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Scholar's Mate Review

Scholar's Mate Review

I have to admit I know next to nothing about chess, though I was once inspired to learn it after watching The Queen’s Gambit in the span of a single weekend. However, I never actually followed through on that burst of inspiration (just ask the chessboard collecting dust in my closet), so the title of JanduSoft’s Scholar's Mate went right over my head before playing, not realising it derived its name from a well-known checkmate move. I do, however, know a thing or two about horror games and escape rooms. As such, I readied myself for puzzles and tension as I stepped into the shoes of Judith, a young woman who finds herself trapped in an abandoned psychiatric hospital — a pawn whose next move could mean death or survival.

Scholar’s Mate’s narrative begins shrouded in mystery, as every conversation you have and document you find at the start drums up confusion and curiosity about who exactly Judith is and what happened to this abandoned facility. You’re dropped right into your predicament with little preamble, waking in a locked room with blood smeared on the walls and booming stomps of a monstrous creature outside your door; you really don’t need much dialogue or story, as your goal is crystal clear: get out. You’ll explore nearly every corner of this hospital in search of keys and clues, all while picking up items that unravel all the hows and whys of Judith’s tale. Without spoiling anything, I can say the narrative is decent yet a bit average, reusing familiar tropes of the genre. Seeing the pieces come together is still satisfying, but if you’re looking for a more captivating or innovative story, this might leave you wanting.

scholars mate eddie

Drawing from escape room titles, the confined space of the psychiatric hospital is full of codes and keys to find, and the more you progress, the more doors of the facility you’ll open, with your end goal being the chained front doors on the first floor. This brings me to Scholar’s Mate’s challenging puzzles, which are your main mode of progression; if you love a good head-scratch moment, you’ll be happy to hear this game has several. Nearly every puzzle left me stumped for longer than I’d like to admit, requiring me to think outside of the box to find the solution.

There’s a thin line between puzzles being satisfyingly difficult and frustratingly obscure, however, and I’d say Scholar’s Mate struggles with that balance. If you’re up for a very challenging experience and love a gloomy atmosphere, then I’d recommend it. But for me, some puzzles were just too complex to be enjoyable, and I honestly spent most of the time gritting my teeth in search of answers.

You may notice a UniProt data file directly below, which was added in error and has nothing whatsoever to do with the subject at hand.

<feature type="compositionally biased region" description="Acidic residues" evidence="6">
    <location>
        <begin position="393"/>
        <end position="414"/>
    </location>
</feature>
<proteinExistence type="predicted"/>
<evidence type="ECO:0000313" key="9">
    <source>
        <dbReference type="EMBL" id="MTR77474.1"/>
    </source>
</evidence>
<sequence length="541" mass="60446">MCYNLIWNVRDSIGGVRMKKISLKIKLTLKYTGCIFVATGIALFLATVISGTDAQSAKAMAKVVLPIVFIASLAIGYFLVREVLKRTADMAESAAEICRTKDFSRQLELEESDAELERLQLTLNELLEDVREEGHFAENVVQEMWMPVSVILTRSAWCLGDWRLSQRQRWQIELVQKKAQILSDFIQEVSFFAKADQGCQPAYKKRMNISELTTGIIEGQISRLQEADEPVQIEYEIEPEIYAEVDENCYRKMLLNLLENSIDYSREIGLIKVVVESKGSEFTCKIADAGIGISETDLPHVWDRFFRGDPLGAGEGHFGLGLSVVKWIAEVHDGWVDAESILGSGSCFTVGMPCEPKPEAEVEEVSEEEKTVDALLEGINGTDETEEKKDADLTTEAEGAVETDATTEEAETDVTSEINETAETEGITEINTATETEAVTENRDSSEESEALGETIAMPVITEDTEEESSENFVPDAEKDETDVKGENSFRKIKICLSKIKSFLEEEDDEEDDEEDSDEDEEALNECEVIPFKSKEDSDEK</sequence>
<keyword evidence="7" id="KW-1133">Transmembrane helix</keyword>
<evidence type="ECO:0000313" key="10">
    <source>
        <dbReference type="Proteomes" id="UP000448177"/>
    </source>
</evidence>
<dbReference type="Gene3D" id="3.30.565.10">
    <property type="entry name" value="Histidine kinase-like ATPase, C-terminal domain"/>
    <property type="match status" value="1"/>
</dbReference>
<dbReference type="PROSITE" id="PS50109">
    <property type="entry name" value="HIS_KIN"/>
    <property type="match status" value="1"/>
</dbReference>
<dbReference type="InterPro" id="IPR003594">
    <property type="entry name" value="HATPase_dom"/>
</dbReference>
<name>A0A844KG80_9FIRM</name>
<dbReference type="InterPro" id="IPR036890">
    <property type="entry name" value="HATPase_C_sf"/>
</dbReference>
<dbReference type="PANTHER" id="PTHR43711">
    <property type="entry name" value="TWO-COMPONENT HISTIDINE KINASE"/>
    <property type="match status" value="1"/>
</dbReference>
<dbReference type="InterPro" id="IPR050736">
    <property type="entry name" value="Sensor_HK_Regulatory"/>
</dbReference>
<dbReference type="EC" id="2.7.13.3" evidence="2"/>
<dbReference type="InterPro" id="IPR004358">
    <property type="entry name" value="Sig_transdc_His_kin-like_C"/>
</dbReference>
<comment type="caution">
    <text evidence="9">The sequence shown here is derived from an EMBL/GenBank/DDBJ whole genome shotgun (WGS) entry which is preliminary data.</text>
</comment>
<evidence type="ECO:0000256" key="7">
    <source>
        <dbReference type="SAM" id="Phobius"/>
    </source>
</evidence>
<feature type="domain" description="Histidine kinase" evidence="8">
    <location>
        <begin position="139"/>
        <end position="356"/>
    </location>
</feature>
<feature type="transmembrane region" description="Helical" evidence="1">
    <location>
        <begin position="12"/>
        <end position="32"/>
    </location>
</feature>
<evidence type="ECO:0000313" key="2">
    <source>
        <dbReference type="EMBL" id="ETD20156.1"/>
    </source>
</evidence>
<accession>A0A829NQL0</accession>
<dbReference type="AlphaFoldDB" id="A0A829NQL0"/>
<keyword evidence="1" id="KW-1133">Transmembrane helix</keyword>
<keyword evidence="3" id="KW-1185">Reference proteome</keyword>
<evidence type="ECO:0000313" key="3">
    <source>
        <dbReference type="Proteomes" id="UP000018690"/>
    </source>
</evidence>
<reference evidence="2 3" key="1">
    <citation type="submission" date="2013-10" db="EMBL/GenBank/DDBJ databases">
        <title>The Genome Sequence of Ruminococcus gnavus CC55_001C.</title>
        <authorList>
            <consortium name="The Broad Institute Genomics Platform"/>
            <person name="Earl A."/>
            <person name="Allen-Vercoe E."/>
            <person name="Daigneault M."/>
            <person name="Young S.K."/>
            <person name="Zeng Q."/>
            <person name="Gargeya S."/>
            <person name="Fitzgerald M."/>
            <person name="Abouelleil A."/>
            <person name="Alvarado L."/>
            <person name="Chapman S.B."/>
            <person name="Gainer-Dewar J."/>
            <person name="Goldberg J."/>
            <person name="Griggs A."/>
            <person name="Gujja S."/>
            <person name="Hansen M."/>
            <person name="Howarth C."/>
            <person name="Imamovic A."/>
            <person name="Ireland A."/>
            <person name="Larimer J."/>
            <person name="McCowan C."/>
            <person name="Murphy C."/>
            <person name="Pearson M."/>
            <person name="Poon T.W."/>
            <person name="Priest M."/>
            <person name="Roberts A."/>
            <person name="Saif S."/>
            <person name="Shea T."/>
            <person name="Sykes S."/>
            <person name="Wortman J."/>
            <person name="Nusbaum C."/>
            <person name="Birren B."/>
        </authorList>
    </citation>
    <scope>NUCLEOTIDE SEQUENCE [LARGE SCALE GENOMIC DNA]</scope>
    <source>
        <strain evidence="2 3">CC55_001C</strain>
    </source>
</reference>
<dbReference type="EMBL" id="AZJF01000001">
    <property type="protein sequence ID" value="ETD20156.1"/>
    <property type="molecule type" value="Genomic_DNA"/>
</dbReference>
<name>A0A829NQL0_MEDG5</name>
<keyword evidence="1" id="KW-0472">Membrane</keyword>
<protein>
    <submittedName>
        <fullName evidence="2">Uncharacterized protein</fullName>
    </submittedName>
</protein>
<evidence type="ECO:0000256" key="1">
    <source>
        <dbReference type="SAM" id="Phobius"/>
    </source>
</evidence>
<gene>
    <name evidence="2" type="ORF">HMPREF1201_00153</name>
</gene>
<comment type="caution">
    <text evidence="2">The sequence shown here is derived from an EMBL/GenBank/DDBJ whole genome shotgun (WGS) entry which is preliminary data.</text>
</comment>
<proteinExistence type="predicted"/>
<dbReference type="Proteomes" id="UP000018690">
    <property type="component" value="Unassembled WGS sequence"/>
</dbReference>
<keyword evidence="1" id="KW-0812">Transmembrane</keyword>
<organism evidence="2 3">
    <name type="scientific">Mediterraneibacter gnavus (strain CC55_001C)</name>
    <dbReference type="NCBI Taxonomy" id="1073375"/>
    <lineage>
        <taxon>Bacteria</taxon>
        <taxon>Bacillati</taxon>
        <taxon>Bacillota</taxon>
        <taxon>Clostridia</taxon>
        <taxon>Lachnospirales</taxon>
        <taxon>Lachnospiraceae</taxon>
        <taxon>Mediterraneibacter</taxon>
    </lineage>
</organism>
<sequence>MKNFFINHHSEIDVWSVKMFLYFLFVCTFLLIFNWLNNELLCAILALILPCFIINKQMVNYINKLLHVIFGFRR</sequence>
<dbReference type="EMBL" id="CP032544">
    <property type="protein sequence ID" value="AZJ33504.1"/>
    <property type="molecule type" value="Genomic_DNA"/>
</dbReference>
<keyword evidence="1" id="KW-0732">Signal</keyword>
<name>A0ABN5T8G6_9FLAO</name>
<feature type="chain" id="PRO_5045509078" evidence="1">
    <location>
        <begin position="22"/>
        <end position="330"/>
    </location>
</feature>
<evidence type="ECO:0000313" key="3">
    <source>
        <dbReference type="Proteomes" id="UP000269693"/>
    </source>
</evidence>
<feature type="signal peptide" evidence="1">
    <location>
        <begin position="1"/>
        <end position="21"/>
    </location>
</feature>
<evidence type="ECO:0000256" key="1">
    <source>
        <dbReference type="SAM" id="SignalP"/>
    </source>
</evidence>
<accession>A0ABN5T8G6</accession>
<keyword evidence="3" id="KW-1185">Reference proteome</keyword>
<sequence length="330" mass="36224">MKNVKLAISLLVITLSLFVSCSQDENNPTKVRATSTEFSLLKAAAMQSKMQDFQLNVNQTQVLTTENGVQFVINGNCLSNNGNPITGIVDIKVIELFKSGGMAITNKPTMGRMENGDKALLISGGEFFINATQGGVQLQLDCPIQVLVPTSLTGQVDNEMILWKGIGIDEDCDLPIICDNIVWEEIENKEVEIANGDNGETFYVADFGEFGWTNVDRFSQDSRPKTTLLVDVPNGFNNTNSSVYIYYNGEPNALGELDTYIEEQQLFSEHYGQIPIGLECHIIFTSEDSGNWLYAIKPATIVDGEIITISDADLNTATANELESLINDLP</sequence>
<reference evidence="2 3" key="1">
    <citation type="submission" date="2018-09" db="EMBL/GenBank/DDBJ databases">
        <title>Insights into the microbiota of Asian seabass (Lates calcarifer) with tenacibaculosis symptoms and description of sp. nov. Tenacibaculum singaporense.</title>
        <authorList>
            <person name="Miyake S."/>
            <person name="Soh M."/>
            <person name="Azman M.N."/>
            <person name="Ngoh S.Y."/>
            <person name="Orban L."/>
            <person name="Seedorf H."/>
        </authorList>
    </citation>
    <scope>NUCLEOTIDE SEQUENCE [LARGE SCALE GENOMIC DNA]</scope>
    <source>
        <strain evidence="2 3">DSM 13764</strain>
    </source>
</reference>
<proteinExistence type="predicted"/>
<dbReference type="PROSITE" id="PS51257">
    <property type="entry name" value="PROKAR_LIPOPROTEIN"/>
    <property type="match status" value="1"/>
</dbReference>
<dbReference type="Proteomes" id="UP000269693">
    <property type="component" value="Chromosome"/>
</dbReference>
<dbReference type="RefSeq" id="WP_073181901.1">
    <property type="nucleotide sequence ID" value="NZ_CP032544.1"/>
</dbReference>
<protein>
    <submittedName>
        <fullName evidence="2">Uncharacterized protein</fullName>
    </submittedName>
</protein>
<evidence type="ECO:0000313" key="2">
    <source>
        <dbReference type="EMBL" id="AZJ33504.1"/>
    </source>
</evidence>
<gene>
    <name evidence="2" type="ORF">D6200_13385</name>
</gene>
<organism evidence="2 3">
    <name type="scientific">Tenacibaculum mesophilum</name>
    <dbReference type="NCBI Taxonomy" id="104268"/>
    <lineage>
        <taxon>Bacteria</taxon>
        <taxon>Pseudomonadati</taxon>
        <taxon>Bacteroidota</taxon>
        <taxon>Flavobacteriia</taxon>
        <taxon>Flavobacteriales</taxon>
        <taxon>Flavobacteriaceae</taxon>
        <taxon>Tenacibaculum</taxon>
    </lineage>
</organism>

scholars mate environments

Scholar’s Mate has no shortage of tension either; in fact, you won’t ever explore or puzzle-solve in peace. Judith is being hunted by her invincible captor, known as Eddie, all throughout the game. He stalks the halls, following a set route, but he can see your flashlight and hear you when you’re walking or running, so you spend much of the time hiding, waiting, and listening. If he manages to catch you, it’s immediately game over since you can’t fight back. While some may enjoy this game of cat and mouse, it quickly became annoying for me, as I spent most of my time being a sitting duck. The times that Eddie did (or didn’t) spot me also didn’t make a ton of sense. Sometimes, he’d see me crouched behind a desk in a room but wouldn’t see me out in the open in a corner. He was also a fairly uninteresting antagonist, repeating the same lines over and over and following the same route over and over, which kind of took me out of the immersion overall.

The graphics and animations do their job, but it’s definitely the sound design that goes above and beyond. As I said, you spend a lot of time crouched and listening to Eddie’s footsteps, which sound terrifyingly loud when he draws near and grow quieter the further he gets. From distant screams or creaking doors, there’s a lot of auditorial suspense that will get your heart rate going. While I wasn’t a fan of how much hiding and waiting I had to do, at least the soundscape made the experience interesting.

scholars mate enemy

Scholar’s Mate is much more of a puzzler than a horror game, but there’s definitely enough tension and atmosphere to make it a good scare. However, the captor’s oppressive presence made it difficult to actually enjoy the puzzles; this, paired with elusive, obscure solutions, made the experience more annoying than fun, but if you’re looking for a challenge, this might be exactly what you need. All in all, it’s not for everyone, but with a fairly reasonable price point, it couldn’t hurt to give it a try.

6.50/10 6½

Scholar's Mate (Reviewed on Windows)

Game is enjoyable, outweighing the issues there may be.

Scholar’s Mate is an interesting entry in the horror genre, blending an eerie atmosphere with escape room gameplay, but its tricky puzzles might not be for everyone.

This game was supplied by the publisher or relevant PR company for the purposes of review
Alyssa Rochelle Payne

Alyssa Rochelle Payne

Staff Writer

Alyssa is great at saving NPCs from dragons. Then she writes about it.

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